OPINION – When someone takes you for granted over and over again, it’s time to seriously reevaluate the relationship. In the case of the California Democratic Party, it’s time for Black women voters to rethink our loyalty and commitment to the CDP.
If the night of Nov. 6, 2016 taught voters anything, it was that Democratic Black women voted in a block with solidarity and White women did not. What we have learned living in California is many White women in the Democratic Party are similar to their Republican sisters and want to maintain the status quo on power.
Case in point: Kimberly Ellis, who is currently running for the Chair of the California Democratic Party.
Ellis is progressive, well qualified and a Black woman. She has the commitment, experience and is ready to lead California Democrats to 2020 and beyond. She promises that as Chair, she will bring the Party back to grassroots organizing, invite all to a seat at the table, and move the Party away from back-room, closed-door deals.
Like many central committees in California, the Democratic Party of Sacramento County, DPSC, members cast their votes for CDP Chair Endorsement at its April meeting. With a sound majority, the DPSC Executive Committee voted to endorse Kimberly Ellis.
When presented to the membership, immediately questions of the approval threshold were brought up and the membership voted to change from a simple majority, to two-thirds majority vote for endorsement, which failed.
It was evident that the fix was in.
Since the endorsement vote failed, the next option was to hold an open vote and each member can vote for either of the three candidates. Due to the change from the simple majority to two-thirds vote, Kimberly Ellis lost.
The tally was Ellis 24 votes, Rusty Hicks 18, Daraka Larimore-Hall 2, 13 non-endorsements and two abstentions. Which means, Ellis lost again. The results were disappointing and clearly a mirror to the past and the future.
The majority of women — specifically White women of the DPSC who are leaders, members of Democratic clubs and claim to be activists dedicated to advancement of women’s voices — turned away from their professed mission by voting no endorsement.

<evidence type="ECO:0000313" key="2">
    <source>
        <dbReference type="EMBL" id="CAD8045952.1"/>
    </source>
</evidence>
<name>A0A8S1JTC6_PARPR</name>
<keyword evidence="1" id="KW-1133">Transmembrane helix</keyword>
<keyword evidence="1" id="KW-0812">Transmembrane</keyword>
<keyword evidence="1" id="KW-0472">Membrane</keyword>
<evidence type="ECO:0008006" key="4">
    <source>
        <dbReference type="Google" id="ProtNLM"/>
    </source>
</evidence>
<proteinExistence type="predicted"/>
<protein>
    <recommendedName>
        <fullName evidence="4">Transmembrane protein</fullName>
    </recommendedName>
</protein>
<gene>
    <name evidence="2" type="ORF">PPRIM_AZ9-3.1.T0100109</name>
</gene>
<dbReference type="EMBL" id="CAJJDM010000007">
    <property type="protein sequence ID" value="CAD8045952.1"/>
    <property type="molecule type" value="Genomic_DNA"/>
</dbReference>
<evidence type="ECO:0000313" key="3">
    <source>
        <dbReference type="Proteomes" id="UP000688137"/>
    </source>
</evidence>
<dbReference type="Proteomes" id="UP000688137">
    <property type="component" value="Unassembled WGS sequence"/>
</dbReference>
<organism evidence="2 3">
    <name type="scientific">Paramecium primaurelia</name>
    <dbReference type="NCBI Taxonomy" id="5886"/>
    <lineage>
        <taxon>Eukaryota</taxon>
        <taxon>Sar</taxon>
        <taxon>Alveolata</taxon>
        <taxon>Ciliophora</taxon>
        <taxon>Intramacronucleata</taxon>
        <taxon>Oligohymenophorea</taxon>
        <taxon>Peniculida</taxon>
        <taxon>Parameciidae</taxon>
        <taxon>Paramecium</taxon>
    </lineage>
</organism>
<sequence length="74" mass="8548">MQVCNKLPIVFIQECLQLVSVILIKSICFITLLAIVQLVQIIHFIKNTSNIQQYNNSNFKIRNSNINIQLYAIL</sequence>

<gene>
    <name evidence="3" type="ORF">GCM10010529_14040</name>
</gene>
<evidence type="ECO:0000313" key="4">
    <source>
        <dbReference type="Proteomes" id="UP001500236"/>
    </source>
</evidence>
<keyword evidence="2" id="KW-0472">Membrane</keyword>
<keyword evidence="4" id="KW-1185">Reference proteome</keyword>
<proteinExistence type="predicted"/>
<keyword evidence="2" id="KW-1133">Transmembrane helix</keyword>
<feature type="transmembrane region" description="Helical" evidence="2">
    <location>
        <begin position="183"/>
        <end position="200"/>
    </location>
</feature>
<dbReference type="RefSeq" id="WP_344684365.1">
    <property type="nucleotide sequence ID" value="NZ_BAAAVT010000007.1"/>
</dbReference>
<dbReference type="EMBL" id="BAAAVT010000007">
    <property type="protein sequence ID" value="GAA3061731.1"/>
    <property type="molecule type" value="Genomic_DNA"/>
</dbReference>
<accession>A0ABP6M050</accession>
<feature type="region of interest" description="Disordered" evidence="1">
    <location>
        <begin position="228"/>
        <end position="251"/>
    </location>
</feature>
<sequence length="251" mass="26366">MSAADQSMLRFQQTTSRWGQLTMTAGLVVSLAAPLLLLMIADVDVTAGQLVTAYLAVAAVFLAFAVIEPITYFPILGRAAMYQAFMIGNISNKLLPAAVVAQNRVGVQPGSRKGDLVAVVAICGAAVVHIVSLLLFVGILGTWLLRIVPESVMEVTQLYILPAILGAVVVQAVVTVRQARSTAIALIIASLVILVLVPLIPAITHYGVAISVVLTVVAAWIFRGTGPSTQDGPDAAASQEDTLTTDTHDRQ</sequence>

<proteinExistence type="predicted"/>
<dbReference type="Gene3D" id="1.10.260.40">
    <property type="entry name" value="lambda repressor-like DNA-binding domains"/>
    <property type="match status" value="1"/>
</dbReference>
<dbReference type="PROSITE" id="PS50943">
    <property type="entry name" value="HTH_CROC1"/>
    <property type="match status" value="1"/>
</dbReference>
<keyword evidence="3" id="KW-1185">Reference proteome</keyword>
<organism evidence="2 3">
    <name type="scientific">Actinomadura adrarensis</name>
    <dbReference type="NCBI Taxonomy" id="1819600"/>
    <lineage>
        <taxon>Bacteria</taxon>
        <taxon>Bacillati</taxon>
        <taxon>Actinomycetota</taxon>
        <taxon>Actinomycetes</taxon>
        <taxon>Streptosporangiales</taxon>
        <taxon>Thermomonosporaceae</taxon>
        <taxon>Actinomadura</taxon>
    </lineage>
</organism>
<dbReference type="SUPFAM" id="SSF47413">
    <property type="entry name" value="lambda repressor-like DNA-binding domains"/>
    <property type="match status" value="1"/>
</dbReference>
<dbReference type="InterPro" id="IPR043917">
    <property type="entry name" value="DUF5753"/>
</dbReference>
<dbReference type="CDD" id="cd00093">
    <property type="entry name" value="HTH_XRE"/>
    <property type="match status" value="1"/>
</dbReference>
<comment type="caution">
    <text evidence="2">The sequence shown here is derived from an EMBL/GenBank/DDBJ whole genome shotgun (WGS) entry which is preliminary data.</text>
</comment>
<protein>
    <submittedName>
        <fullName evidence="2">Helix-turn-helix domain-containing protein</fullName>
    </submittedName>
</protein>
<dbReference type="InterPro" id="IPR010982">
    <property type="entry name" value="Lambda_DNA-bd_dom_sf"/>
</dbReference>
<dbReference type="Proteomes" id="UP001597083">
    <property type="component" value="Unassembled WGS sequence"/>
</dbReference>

No, to the only woman running, no to the person qualified to lead, no to the Black woman. There has not been a female leading the CDP since the 1980s. The offensive, hypocritical, misogynistic and microaggressions of the DPSC meeting was unbearable and we have decided to speak out.
What the CDP and the central committees have shown time and time again is they love Black women voters, but do not love the idea of Black women making decisions for the party. Follow the money trail.
CDP raised $30 million this last election cycle. Guess how much of that was spent on African American vendors, businesses, and consultants? About $50,000.
What are Black women left with to think and believe? We can’t help but think “allies” are only OK with us being in the room as long as we don’t take up too much space or power. It’s OK with us knocking on doors, getting out the vote, and doing the mule work for the democratic process.
But, when it comes to power, holding seats of power, making powerful decisions and the biggest chasm of fear — controlling the checkbook — they become terrified and regress. What’s happening with the race for chair is a microcosm of what’s to come in 2020. This should be a huge wake-up call for Democrats all over the United States.
It’s time for Black people, especially Black women voters in California, to keep receipts and hold accountable all those who continue to take our loyalty for granted. We hope our “allies,” especially White women, will prove us wrong. Allyship implies mutual benefit.
So far, Black women have been giving to the Democratic party. Here’s an opportunity to demonstrate equity and get behind the qualified Black woman candidate. We hope we can count on you at the convention in San Francisco to vote Kimberly Ellis as the next chair of the California Democratic Party.
By Black Women for Kimberly Ellis
(BWFKE is not an affiliate of the Kimberly Ellis Campaign)